Distinguishing Models of Professional Development: The Case of an Adaptive Model's Impact on Teachers' Knowledge, Instruction, and Student Achievement

By Koellner, Karen; Jacobs, Jennifer | Journal of Teacher Education, January-February 2015 | Go to article overview

Distinguishing Models of Professional Development: The Case of an Adaptive Model's Impact on Teachers' Knowledge, Instruction, and Student Achievement


Koellner, Karen, Jacobs, Jennifer, Journal of Teacher Education


Across the United States, professional development (PD) opportunities for teachers abound and are offered in a variety of formats. The teacher education field is moving diligently in the direction of highlighting the characteristics of effective PD and evaluating the impact of various types of PD to inform research, policy makers, and school districts alike. There is an emerging consensus as to what high-quality, effective PD looks like (National Academy of Education, 2009). In one recent review of the literature, Borko, Jacobs, and Koellner (2010) presented a synthesis of the characteristics of high-quality PD, organized around content, process, and structure. With respect to content, research highlights the importance of focusing the PD on students' thinking and learning. With respect to process and structure, participating actively and collaboratively in professional learning communities appears to be essential.

Given the general agreement in terms of these broad outlines for PD, one might expect that recently developed models would look relatively similar to one another. However, this is not the case. We argue that there is an important distinction between the formats of PD that are currently available to teachers, with implications for various stakeholders. We posit that PD models fall on a continuum of adaptability (Borko, Koellner, Jacobs, & Seago, 2011; Koellner & Seago, 2010), shown in Figure 1. Using this continuum enables PD models to be located on a scale from highly adaptive to highly specified. PD models on the highly adaptive end are designed to be readily responsive or adapted to the goals, resources, and circumstances of the local PD context. These models are based on general and evolving guidelines rather than specific content, activities, and materials. On the other end of the continuum are highly specified approaches to PD where goals, content resources, and facilitation materials are provided to ensure a particular, predetermined PD experience. The PD experience is expected to be finite in nature, often based on published materials with stated learning goals, explicit design characteristics, and extensive supports for facilitators. Naturally, there are PD programs that lie on points all along this continuum with varying levels of specificity and adaptability.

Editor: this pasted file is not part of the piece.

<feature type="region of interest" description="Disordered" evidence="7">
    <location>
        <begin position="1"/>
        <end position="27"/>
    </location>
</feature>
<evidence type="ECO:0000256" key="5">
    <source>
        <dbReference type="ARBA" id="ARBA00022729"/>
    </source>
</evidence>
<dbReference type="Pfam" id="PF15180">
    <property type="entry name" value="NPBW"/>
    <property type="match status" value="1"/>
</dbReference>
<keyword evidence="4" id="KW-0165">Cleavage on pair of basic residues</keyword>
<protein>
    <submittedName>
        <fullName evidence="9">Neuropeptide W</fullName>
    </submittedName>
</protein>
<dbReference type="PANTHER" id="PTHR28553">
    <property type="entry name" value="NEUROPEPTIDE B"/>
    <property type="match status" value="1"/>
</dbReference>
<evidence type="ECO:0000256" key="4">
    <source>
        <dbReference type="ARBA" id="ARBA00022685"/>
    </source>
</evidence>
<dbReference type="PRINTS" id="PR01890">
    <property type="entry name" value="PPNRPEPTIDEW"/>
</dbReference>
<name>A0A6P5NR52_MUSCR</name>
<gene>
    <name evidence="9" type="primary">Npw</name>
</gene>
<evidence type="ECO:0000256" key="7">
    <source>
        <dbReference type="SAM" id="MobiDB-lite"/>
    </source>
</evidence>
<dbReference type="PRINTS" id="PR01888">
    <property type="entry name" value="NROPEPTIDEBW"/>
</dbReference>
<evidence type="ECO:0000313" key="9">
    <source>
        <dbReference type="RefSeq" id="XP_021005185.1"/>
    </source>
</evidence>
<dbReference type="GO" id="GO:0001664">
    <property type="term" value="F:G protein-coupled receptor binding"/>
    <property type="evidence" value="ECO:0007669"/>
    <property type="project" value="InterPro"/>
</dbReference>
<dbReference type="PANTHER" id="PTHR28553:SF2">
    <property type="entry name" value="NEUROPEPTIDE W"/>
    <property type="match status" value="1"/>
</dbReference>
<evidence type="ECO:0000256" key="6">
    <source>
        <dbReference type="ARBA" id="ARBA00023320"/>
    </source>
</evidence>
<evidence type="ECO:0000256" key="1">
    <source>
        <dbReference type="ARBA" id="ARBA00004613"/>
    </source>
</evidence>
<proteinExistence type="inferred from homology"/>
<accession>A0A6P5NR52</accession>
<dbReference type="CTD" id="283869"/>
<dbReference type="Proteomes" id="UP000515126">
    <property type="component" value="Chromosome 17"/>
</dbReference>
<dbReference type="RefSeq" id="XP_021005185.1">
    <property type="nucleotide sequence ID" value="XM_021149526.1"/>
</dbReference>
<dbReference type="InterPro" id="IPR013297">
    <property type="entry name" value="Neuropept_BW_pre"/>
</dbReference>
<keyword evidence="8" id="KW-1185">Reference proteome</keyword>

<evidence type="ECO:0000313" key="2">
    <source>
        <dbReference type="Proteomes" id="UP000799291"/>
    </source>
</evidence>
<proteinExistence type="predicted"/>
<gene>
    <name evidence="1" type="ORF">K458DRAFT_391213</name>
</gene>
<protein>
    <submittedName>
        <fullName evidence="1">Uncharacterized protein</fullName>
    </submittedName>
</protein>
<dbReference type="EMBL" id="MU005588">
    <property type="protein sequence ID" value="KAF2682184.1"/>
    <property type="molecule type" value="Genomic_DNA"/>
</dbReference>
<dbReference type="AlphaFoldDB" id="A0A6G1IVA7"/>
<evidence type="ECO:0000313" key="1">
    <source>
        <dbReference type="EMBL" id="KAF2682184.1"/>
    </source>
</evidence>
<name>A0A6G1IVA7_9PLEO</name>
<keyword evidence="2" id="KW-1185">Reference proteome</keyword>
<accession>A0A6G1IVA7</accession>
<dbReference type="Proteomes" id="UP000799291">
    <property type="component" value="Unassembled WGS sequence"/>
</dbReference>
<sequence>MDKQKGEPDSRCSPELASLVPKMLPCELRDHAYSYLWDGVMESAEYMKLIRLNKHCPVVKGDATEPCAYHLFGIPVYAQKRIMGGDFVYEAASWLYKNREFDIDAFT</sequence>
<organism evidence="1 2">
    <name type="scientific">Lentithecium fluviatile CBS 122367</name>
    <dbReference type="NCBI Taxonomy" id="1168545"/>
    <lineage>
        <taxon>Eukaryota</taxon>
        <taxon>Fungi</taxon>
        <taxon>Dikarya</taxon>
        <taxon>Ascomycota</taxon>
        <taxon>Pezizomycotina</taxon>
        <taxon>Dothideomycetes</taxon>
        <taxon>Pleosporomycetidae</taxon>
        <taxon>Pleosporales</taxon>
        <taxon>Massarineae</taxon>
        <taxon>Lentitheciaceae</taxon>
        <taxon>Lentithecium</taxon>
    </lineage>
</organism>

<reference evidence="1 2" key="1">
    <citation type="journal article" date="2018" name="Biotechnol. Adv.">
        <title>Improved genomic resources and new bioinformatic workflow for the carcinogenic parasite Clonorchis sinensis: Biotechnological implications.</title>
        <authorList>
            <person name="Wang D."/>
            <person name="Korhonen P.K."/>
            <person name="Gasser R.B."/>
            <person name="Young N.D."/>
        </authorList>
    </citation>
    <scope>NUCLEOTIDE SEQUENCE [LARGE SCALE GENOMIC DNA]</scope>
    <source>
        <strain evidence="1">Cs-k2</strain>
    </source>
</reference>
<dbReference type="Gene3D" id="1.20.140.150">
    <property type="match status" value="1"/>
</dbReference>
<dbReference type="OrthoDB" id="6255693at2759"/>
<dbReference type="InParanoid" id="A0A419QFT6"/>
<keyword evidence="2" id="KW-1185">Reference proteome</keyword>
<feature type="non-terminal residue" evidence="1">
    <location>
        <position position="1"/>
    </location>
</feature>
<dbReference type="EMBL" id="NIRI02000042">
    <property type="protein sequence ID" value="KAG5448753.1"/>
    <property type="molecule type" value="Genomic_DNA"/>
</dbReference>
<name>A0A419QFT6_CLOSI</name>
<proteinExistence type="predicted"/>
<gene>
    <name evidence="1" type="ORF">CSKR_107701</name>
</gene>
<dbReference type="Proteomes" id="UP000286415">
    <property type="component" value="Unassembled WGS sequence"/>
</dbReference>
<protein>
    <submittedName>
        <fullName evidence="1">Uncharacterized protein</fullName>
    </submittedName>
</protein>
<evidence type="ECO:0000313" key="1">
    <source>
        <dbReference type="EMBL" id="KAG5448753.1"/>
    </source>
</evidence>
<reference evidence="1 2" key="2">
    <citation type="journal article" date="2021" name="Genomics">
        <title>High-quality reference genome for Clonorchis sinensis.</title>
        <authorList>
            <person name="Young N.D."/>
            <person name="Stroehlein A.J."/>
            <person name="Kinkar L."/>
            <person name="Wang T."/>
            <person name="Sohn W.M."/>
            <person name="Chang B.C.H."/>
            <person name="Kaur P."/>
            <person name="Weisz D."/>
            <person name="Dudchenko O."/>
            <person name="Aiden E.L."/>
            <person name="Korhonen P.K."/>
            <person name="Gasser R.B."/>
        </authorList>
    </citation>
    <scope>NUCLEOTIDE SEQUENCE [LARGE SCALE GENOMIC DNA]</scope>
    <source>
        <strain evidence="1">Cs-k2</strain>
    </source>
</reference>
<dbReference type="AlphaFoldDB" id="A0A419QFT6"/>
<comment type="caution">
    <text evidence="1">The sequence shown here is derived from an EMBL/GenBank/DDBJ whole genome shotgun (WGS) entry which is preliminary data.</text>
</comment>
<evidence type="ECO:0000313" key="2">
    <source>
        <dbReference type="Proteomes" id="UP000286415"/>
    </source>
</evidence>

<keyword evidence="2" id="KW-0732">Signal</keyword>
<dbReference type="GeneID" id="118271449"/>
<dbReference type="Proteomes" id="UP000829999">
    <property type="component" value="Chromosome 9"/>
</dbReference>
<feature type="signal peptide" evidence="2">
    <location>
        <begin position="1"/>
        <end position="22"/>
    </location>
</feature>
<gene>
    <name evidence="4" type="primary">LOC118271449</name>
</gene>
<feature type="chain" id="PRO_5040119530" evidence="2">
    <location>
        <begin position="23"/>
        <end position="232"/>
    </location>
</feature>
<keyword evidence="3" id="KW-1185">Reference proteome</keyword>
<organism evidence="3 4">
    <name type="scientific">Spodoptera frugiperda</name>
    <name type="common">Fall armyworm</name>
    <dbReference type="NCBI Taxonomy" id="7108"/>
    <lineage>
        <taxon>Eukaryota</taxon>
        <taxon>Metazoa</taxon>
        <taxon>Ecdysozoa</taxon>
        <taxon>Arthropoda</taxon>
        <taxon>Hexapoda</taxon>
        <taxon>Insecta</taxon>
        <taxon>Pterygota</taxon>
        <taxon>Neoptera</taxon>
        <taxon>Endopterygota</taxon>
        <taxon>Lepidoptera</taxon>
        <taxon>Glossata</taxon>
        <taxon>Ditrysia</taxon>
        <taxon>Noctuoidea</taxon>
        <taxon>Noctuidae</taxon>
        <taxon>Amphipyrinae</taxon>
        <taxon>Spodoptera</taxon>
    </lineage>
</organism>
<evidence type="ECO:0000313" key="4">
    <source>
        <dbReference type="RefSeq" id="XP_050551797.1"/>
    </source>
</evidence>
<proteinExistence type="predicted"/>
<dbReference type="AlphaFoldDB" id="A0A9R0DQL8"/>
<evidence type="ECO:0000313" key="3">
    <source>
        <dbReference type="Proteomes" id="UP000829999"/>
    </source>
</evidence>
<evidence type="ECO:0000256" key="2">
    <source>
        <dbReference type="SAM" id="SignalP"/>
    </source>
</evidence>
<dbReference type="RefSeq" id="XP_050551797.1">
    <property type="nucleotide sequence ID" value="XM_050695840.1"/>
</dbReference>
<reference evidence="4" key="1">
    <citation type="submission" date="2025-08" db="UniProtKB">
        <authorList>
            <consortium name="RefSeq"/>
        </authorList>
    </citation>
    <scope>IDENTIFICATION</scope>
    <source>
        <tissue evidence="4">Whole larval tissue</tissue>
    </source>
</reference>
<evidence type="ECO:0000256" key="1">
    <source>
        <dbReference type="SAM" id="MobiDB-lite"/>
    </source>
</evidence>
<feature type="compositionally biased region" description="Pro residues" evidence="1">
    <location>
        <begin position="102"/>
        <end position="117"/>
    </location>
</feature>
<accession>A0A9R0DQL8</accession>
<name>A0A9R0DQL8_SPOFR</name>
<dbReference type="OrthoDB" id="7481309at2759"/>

Although we conjecture that this continuum can be used to classify PD models across domains in the education field, in this article our focus is on mathematics PD and therefore our examples are drawn from studies within that content area. Furthermore, in our discussion of various examples to unpack the distinction between adaptive and specified models, we do not attempt to place all of these examples on the continuum. Our goal here is to broadly describe the two constructs--adaptive and specified--distinguishing among them, showcasing a range of possibilities, highlighting how the research methodology frequently applied within these categories differs, and considering some of the implications that have otherwise gone unnoticed, in part, due to clustering all PDs under one umbrella.

It is important to point out that our classification approach treats PD models as "systems," rather than as sets of features or effective characteristics. Just as the Third International Mathematics and Science Study (TIMSS) Video Study viewed classroom teaching as a "system" embedded within a cultural context (Hiebert et al., 2005), we view PD as a system with a structure that includes an integrated set of features carried out in a given context (Borko, Virmani, Khachatryan, & Mangram, 2014). Defining PD from a systems perspective is critical to our proposed adaptability continuum. Knowing the features of a given model is not adequate information to place that model on the continuum. Rather, we must consider the synergistic whole of the PD model, recognizing the unique juxtaposition of the goals, expectations, and contextual elements that together form the core of the model. …

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